NFL.com

COVERAGE of the SUPER BOWL 

This page provides a summary of research results for NFL.com’s photographic coverage of the 2013 Super Bowl .

NFL.com‘s PHOTOS of the SUPER BOWL*

NFL-Logo1During the Super Bowl, NFL.com compiled most of its photo coverage  into  slide shows that it organized by different aspects of the game, such as on-the-field action, behind the scenes scenes, the halftime performance, etc.. In addition, NFL.com also used social media to display Super Bowl footage, taking advantage primarily of their Instagram account, but using Twitter as well — NFL.com tweeted 7 photos via Twitter and posted 68 photos on Instagram.

Overall, researchers pinned* 463 photos and videos from NFL.com the night of and day after the Super Bowl, with game play, halftime and post-game celebration shots dominating the coverage, often collected in related slideshows. Lengthy and descriptive captions were not used within these slideshows, however, which may have made it harder for the audience to know what was taking place within the picture or who the main players were within the photo.

  • Of the 102 halftime photos, NFL.com pictured Beyoncé in almost all of them. Beyoncé appeared in 96% of the halftime photos — in sheer numbers, surpassing NFL.com‘s attention to MVP Joe Flacco and other star players from both the Ravens and 49ers.
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NFL.com featured the Baltimore Ravens in more photos than the San Francisco 49ers — an imbalance in large measure because of the numerous Raven’s post-game photos. — NFL.com

  • Despite NFL.com being an overall National Football League outlet, two times as many photos exclusively represented the Baltimore Ravens compared to the San Francisco 49ers, although NFL.com published almost equal number of photos of the two quarterbacks, Joe Flacco and Colin Kaepernick.
  • NFL.com published more photos of the game itself than any other news outlet within the study.
Anquan Boldin's touchdown was one of the "Top 10 Photos of Super Bowl XLVII," a slideshow featured on NFL.com

NFL.com’s photographic coverage emphasized key plays on the field, including the Ravens’ first quarter touchdown. — NFL.com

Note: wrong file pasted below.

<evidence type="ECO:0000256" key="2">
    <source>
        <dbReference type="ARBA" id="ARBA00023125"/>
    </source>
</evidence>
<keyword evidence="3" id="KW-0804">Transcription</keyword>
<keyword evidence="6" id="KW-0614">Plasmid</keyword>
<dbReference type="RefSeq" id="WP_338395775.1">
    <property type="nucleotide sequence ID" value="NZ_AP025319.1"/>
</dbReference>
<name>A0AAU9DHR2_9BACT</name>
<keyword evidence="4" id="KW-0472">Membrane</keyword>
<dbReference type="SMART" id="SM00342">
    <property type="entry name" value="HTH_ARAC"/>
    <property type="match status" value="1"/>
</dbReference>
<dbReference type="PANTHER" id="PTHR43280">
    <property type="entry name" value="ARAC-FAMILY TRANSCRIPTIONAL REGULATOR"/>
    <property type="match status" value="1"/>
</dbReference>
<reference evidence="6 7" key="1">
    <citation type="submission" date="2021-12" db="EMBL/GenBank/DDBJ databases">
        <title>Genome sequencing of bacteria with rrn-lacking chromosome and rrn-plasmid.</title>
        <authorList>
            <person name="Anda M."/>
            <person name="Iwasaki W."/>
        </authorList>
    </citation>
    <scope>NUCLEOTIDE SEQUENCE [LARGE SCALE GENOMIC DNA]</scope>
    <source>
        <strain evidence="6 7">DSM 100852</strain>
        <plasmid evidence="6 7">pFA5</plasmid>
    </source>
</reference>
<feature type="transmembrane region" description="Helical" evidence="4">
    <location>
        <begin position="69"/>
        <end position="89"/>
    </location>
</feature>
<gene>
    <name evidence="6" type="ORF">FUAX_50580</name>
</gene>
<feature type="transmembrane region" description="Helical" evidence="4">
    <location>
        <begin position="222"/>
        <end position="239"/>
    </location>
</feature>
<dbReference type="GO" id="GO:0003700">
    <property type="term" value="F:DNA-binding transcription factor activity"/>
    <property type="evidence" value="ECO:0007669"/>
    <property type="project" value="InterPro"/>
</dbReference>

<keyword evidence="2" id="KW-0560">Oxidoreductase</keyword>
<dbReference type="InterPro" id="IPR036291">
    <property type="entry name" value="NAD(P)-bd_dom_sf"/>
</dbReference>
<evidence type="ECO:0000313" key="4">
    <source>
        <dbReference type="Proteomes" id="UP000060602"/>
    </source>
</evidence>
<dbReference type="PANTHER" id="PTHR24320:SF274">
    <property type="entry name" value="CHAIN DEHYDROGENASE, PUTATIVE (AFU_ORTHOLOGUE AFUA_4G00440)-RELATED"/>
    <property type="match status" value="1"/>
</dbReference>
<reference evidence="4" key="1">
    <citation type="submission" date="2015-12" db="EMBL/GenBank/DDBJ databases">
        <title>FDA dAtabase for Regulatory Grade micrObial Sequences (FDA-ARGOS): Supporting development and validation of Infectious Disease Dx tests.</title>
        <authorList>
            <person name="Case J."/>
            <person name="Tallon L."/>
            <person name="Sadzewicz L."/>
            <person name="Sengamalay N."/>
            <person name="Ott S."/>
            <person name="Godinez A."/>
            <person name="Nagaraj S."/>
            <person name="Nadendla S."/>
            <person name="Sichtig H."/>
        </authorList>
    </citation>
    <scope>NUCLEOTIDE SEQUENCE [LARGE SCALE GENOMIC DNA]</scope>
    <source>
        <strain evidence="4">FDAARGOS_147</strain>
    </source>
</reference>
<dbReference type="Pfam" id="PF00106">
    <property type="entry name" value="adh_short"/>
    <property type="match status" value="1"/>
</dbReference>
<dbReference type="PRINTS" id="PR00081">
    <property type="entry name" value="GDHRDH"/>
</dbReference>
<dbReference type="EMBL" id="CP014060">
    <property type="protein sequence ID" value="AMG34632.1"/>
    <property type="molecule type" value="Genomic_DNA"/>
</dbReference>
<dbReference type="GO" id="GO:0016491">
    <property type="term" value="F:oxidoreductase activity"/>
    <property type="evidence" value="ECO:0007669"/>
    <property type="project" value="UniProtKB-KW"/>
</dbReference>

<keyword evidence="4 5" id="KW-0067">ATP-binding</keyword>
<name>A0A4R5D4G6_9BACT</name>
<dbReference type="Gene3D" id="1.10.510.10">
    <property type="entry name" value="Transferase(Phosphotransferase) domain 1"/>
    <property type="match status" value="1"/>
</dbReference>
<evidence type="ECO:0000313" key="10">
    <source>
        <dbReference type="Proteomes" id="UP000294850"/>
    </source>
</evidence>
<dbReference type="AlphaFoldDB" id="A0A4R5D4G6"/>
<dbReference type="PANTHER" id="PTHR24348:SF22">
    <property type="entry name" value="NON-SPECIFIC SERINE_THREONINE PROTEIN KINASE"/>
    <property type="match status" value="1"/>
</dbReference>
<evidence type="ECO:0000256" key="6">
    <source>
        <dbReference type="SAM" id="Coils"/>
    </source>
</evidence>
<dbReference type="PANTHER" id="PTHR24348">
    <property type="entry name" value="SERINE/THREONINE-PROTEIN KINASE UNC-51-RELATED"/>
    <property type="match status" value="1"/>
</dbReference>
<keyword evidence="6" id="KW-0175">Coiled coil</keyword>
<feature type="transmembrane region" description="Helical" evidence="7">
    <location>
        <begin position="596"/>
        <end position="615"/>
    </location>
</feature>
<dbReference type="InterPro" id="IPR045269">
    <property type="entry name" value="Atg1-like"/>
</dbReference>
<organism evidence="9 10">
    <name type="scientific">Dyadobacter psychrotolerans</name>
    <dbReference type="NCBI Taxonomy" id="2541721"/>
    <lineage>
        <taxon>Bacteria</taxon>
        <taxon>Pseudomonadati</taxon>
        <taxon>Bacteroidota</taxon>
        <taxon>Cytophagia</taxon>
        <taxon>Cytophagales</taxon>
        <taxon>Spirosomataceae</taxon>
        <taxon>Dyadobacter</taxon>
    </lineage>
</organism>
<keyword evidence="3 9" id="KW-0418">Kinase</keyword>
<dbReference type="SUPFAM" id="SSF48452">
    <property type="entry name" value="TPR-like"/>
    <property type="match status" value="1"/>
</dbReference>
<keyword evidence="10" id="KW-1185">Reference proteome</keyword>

(Click here to see NFL.com‘s photos that researchers pinned to Pinterest. There is also another board here, and one specifically devoted to Instagram.)

These images from NFL.com are a sampling of its photo coverage of the Super Bowl. Clicking a photo links to the Pinterest board of that photo.

Focus of  NFL.com‘s Photo Coverage during the Super Bowl

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The majority of NFL.com’s photos focused on the actual game play and the winning team’s post-game.

  • Roughly one-fifth of the NFL’s photographic coverage of the game featured the action on the field — but despite being a “football” outlet, NFL.com devoted an almost equal amount of coverage to Beyoncé’s halftime show.
  • NFL.com is the National Football League’s news outlet — NFL.com does not cover an exclusive “home team.”   Yet the NFL published substantially more coverage of the winning Baltimore Ravens than the San Francisco 49ers.

PINTEREST

Researchers found NFL.com to be a fairly “pin-able” website, allowing photos from the main homepage and slideshows to be pinned. There were a few videos posted to NFL.com, however, that researchers could not pin, which may not have given viewers of NFL.com the full Super Bowl experience via Pinterest. Therefore, those pictures viewed on the Pinterest site were only a majority of the pictures originally viewed on NFL.com, but not the full set.

CONTEXT: The NFL was created on Sept. 17, 1920 in Canton, Ohio, and was first named the American Professional Football Association (APFA), and included 10 teams. It was later renamed the National Football League (NFL) in 1922, and held its first championship game in 1933. In 1960, the American Football League was created, resulting in the two leagues combining and adding the Super Bowl game. NFL.com provides online access to all 32 NFL team websites, statistics, scores, player information, news around the league, fantasy sports, videos and e-commerce.


* NB: Researchers applied the same collection methodology for all the news outlets studied. It is likely that the researchers on this survey did not collect every photograph published, and, on occasion, certain photographs that could be viewed were not collectible by Pinterest. The total number of photographs studied, therefore, should be understood to be representative of those published on the news outlets, not an absolute set of all photographs published on all sites.
It is fair to note, however, that the number of photographs of either game collected for any given site is a rough indication of the commitment of that site to photographically covering that specific game.